Apple Increases Effort to Connect with HBCUs with New Regional Coding HUB Program
Posted By: Will Moss on August 06, 2020 |
At a time when whole industries have shifted online in response to the coronavirus, historically Black colleges and universities (HBCUs) are deepening their coding education through a partnership with Apple. The tech giant recently expanded ties with HBCUs as a part of its Community Education Initiative, launched last year.
Apple will support an additional 10 HBCUs, now 35 in total, to develop coding programs for both their students and their surrounding communities with the goal to create “regional hubs” for coding education. To participate, Apple selected Morehouse College, Dillard University, Claflin University, Lawson State Community College, Arkansas Baptist College, Central State University, Fisk University, Prairie View A&M University, Southern University and Tougaloo College.
“Apple is committed to working alongside communities of color to advance educational equity,” said Lisa Jackson, Apple’s vice president of environment, policy and social initiatives, in a statement. “We see this expansion of our Community Education Initiative and partnership with HBCUs as another step toward helping Black students realize their dreams and solve the problems of tomorrow.”
The Apple initiative is one of a few overtures made by major companies to HBCUs this summer amid national protests against police **** and racial inequality.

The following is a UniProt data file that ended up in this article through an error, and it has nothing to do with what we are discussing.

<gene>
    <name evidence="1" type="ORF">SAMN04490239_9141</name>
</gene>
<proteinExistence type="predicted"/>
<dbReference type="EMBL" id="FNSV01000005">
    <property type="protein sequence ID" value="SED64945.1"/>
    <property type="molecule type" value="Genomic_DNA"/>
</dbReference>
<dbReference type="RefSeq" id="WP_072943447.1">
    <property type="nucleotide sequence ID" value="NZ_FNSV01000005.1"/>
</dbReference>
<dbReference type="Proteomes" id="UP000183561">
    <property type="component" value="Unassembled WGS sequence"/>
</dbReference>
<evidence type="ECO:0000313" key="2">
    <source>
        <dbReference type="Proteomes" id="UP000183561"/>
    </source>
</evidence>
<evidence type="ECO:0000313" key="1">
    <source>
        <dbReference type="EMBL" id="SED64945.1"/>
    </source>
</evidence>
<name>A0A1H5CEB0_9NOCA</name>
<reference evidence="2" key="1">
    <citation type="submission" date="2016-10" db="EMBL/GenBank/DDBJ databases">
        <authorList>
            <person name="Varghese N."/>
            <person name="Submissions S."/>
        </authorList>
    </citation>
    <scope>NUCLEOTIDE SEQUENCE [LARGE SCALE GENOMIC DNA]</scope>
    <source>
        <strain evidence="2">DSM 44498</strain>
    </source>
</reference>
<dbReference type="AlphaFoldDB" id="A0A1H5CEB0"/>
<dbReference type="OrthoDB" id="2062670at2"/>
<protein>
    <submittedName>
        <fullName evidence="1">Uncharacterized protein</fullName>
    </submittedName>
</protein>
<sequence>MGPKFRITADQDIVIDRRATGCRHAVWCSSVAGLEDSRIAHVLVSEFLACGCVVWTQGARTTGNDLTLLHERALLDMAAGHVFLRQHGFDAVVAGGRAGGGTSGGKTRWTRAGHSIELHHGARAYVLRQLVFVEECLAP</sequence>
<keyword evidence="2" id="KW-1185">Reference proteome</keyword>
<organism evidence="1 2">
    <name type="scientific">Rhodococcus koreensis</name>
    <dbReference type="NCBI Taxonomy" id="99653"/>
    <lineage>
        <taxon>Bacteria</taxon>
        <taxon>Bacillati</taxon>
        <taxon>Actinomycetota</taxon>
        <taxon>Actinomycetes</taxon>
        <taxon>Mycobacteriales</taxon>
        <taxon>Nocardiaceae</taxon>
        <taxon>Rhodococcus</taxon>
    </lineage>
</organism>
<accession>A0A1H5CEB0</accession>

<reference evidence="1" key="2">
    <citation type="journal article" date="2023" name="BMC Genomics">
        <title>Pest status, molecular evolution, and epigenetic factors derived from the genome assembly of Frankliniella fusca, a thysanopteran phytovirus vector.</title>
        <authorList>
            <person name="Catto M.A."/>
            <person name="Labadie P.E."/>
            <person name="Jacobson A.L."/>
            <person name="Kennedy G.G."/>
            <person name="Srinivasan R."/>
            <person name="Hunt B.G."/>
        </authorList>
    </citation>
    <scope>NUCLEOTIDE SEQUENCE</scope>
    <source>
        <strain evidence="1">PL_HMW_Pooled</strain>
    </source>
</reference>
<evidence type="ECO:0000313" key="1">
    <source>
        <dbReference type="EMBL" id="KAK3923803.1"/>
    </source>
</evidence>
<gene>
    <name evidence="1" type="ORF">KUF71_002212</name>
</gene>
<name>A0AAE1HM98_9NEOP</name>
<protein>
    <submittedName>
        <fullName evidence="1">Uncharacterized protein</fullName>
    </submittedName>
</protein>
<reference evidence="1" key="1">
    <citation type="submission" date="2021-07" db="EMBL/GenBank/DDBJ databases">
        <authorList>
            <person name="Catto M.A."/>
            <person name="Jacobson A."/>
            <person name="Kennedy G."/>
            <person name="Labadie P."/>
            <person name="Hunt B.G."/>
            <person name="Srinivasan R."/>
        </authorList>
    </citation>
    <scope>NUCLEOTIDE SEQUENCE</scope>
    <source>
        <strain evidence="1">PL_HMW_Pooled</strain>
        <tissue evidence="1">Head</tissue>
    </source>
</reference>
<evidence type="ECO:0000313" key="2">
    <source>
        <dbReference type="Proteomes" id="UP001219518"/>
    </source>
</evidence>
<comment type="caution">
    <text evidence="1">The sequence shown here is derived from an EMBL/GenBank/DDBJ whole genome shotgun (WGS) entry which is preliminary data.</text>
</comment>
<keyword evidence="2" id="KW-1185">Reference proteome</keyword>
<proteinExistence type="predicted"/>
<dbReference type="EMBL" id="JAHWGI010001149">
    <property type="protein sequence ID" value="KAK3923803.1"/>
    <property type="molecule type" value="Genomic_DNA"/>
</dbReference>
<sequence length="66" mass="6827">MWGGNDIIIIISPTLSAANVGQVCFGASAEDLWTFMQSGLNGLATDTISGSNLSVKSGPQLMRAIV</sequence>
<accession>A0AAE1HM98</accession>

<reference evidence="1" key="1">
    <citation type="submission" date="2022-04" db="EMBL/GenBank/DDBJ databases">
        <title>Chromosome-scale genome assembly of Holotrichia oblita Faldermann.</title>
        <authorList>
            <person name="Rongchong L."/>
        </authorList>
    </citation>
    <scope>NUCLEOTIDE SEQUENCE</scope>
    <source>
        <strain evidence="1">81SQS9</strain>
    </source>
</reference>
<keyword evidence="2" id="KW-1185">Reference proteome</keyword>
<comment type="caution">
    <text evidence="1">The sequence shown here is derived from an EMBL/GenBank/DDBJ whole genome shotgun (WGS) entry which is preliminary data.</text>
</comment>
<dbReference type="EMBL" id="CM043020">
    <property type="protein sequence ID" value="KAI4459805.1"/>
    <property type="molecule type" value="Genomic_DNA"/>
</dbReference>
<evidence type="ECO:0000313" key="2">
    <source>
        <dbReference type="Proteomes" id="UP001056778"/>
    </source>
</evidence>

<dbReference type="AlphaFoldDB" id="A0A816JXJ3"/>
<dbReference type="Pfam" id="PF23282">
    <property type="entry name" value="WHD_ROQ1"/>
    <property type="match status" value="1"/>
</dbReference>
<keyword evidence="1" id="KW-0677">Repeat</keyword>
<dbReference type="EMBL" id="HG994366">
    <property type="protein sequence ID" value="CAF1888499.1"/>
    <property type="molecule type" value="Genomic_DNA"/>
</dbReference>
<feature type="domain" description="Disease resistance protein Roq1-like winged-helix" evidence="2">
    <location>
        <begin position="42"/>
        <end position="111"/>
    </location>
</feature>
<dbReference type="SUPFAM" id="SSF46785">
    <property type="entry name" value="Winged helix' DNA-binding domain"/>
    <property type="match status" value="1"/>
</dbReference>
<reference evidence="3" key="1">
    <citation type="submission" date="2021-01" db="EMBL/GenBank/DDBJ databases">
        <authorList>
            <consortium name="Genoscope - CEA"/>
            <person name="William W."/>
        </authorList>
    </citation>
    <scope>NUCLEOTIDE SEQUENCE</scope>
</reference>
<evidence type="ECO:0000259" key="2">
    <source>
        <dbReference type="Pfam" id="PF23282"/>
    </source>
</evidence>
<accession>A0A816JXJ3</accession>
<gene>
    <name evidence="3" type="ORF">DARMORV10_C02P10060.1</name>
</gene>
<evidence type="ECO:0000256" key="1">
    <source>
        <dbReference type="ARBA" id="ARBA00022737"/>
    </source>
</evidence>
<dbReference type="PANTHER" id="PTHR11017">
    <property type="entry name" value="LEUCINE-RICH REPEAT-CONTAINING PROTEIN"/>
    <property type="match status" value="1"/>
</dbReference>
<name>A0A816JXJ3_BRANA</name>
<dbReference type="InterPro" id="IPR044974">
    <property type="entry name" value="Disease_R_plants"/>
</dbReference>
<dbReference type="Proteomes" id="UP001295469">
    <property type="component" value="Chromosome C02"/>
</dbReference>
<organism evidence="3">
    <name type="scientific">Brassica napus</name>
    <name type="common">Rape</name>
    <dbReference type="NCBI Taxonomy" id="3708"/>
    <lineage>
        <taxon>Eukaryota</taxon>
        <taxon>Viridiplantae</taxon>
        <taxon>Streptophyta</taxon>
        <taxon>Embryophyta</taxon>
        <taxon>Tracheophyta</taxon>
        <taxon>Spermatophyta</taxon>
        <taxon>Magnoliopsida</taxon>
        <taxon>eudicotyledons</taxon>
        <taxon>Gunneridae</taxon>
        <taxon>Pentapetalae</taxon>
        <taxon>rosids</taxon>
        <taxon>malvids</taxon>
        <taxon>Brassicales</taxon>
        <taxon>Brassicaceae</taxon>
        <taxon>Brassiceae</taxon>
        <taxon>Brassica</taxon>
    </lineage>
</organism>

Amazon, for example, made donations to the United Negro College Fund (UNCF) and the Thurgood Marshall College Fund in June, and Netflix CEO Reed Hastings promised $40 million to Morehouse College, $40 million to Spelman College and $40 million to UNCF. Meanwhile, Zoom and Claflin University entered a five-year partnership that will offer paid internships and scholarships for students and curriculum guidance for the university.
Apple is giving new equipment to partner schools and it’s training HBCU faculty to teach coding and app design, with the help of instructors from Tennessee State University. For the past two years, Apple has been working alongside Tennessee State University’s HBCU C2 initiative, which aims to foster coding education at HBCUs. The university – whose leadership originally approached Apple about working with HBCUs – will now serve as the national hub connecting schools within the partnership.
As a part of the initiative, Tennessee State University will continue helping HBCUs create and build on existing coding programs and develop apps that address community needs. For example, one school now has an app for finding food pantries in the area. The hope is to empower not just HBCU students but the communities around them to learn coding “from preschool to senior citizen,” said Dr. Robbie Melton, associate vice president of the SMART Technology Innovation Center and graduate dean at Tennessee State University.
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